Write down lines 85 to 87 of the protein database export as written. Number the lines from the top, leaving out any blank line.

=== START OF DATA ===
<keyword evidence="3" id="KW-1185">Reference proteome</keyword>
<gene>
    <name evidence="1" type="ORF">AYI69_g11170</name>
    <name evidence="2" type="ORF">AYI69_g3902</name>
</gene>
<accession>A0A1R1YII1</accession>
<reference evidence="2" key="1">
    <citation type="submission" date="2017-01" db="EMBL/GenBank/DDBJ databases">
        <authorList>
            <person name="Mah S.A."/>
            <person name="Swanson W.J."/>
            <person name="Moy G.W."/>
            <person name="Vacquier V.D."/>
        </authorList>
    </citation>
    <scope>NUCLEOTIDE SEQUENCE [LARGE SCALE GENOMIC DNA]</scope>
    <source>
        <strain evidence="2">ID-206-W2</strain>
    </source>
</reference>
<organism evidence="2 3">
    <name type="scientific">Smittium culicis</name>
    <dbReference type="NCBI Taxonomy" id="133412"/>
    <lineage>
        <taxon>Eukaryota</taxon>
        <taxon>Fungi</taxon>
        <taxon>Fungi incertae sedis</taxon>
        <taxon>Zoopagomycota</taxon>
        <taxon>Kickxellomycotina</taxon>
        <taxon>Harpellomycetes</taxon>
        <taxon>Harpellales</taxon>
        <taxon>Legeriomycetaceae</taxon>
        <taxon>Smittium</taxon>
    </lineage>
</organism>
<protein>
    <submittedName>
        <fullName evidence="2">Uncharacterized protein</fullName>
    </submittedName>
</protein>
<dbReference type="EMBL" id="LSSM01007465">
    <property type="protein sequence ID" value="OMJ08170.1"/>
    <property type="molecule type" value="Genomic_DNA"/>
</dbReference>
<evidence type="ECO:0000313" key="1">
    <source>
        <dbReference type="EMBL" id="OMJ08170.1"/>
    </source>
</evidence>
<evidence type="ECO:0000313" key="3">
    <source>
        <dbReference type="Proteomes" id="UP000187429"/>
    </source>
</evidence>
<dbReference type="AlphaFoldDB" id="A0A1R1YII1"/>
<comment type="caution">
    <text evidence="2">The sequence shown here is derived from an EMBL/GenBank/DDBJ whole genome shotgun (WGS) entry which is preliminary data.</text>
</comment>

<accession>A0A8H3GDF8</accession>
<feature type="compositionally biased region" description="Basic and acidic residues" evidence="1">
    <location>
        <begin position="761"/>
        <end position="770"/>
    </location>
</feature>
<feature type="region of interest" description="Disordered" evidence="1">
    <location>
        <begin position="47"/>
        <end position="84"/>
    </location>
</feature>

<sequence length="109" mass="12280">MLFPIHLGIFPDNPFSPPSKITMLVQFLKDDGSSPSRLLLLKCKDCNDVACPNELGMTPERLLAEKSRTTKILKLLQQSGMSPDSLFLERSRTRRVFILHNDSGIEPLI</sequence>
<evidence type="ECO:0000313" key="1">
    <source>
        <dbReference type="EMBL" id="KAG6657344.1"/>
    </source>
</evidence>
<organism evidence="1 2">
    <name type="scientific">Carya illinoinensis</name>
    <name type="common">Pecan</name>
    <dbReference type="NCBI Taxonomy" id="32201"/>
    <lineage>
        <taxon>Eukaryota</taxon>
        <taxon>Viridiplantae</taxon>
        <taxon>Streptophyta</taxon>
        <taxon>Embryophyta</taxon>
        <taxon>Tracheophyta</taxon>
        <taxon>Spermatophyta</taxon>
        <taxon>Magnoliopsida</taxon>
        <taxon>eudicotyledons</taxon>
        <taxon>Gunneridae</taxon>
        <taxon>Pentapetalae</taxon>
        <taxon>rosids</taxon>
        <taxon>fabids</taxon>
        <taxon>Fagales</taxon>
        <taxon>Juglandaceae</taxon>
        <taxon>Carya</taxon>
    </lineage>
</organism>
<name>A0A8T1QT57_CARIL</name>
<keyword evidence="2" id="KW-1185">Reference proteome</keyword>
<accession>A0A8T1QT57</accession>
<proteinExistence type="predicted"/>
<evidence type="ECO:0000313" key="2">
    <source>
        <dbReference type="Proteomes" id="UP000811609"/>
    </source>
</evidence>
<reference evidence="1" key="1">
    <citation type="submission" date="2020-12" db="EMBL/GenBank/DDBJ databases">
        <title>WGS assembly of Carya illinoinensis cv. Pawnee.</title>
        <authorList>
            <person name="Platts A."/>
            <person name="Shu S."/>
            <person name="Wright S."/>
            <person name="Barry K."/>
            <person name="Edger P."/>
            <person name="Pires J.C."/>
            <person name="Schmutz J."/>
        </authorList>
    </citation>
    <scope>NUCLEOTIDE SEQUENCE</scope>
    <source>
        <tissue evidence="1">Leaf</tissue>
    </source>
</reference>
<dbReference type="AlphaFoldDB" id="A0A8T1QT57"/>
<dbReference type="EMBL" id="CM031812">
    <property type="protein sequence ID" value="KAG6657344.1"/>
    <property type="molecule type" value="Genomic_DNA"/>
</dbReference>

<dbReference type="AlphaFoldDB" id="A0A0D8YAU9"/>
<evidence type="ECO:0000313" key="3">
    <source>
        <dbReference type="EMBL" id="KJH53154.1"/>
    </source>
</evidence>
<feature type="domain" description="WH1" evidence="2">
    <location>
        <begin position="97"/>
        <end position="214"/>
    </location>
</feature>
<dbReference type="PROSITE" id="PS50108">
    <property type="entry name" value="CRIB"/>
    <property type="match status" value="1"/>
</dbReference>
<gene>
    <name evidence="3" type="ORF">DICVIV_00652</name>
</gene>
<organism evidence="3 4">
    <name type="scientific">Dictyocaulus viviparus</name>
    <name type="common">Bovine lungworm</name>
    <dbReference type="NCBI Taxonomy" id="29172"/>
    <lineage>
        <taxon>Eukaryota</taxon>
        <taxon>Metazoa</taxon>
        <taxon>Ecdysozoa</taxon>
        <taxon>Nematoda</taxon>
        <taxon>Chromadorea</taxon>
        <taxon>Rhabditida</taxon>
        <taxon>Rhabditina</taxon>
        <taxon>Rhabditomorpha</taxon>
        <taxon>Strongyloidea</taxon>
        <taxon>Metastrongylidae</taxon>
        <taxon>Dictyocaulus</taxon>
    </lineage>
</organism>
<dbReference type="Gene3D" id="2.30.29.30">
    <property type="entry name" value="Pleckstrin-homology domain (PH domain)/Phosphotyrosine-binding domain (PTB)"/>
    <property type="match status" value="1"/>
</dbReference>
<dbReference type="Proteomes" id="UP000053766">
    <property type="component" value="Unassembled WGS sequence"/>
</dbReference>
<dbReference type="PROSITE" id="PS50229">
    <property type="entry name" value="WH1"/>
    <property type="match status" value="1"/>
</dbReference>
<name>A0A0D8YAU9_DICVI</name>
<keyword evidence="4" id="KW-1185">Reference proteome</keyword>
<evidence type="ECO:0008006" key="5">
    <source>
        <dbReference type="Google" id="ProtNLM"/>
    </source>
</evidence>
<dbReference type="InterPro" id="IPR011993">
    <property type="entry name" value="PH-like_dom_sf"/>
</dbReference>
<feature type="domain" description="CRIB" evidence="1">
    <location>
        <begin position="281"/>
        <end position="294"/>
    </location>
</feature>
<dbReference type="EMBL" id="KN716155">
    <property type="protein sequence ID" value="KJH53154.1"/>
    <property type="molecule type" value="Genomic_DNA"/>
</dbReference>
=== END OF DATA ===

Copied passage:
        <taxon>Streptophyta</taxon>
        <taxon>Embryophyta</taxon>
        <taxon>Tracheophyta</taxon>